Advocacy groups from both ends of the political spectrum have tried to fix that by meeting with staffers to discuss ways to use the online encyclopedia as a reliable tool to spread the word about legislative efforts, lawmakers’ priorities and goings-on in Congress
A report from China’s Xinhua news agency claims that Tesla is working on a new graphene battery that could almost double the range of the Model S to some 500 miles. This follows up on Musk’s assertion that Tesla could offer a 500-mile battery “soon”, but only if it makes financial sense.
Groups that closely follow regulations are expecting the Obama administration to continue issuing controversial rules through the midterm elections, despite the political risk it could pose for Democrats.
With time running out on President Obama’s second term, federal agencies are hitting the gas on a number of regulatory initiatives that are central to the White House’s “go-it-alone” agenda.
The pace of rulemaking is a stark contrast from the months leading up to the 2012 presidential election, when the flow of rules came screeching to a near halt.
“Two villagers, identified as Muhammad Akram and his 13-year-old son Aslam were killed and seven people including Akram’s wife, his three children and a BSF constable were injured in heavy firing by the Pakistan Rangers in Jodafarm village of RS Pura sector today (Saturday),” a senior police officer told IANS.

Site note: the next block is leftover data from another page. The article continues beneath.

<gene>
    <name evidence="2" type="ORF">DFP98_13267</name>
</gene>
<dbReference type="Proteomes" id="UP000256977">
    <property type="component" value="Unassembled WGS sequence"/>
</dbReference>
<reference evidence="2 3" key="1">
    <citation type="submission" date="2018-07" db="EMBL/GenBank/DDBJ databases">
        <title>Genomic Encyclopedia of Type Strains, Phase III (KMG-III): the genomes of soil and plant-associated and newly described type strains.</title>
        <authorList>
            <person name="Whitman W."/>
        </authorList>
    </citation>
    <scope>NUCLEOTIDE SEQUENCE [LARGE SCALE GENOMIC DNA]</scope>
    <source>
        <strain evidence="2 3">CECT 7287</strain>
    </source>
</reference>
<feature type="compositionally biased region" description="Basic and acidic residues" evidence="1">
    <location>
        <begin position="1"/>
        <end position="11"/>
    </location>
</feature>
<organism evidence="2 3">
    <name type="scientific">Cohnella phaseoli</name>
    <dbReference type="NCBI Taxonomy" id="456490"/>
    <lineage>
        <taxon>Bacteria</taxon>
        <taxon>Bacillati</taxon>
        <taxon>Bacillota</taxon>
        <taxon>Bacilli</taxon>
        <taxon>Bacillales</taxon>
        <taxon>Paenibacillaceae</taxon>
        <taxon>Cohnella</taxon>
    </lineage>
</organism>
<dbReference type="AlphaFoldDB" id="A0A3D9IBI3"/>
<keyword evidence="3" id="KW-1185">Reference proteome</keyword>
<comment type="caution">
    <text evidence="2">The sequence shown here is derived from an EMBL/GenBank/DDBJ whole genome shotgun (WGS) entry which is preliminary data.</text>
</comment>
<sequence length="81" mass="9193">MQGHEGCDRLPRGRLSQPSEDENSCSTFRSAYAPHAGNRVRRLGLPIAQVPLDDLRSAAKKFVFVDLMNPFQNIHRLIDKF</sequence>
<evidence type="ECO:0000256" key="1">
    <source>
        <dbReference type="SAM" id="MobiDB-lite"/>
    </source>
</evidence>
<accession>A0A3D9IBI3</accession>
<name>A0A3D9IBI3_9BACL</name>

All the injured people have been shifted to the Jammu Medical College for treatment.
“Firing by Pakistani troops is still on. The BSF (Border Security Force) has started retaliating,” the officer said.
Reports from the area said the Pakistan Rangers were using heavy weapons to target BSF posts.
This sudden Belgian zeal for US government debt has bumped up its holdings up to about 70% of its GDP. But economists at the Federal Reserve have a hunch that it’s not actually Belgium that’s been buying. In a recent paper (pdf), the Fed’s Carol Bertaut and Ruth Judson link Belgium’s “sporadic sizable increases” to a buyer outside Belgium.
IT IS not the narrative that Catalan separatists hoped for as they face a stand-off with the Madrid government over a planned independence vote in November. Instead of a debate about evil Castilian conquistadors, their cause has been overshadowed by a scandal over a fallen hero, Jordi Pujol, who served for six terms as leader of Catalonia.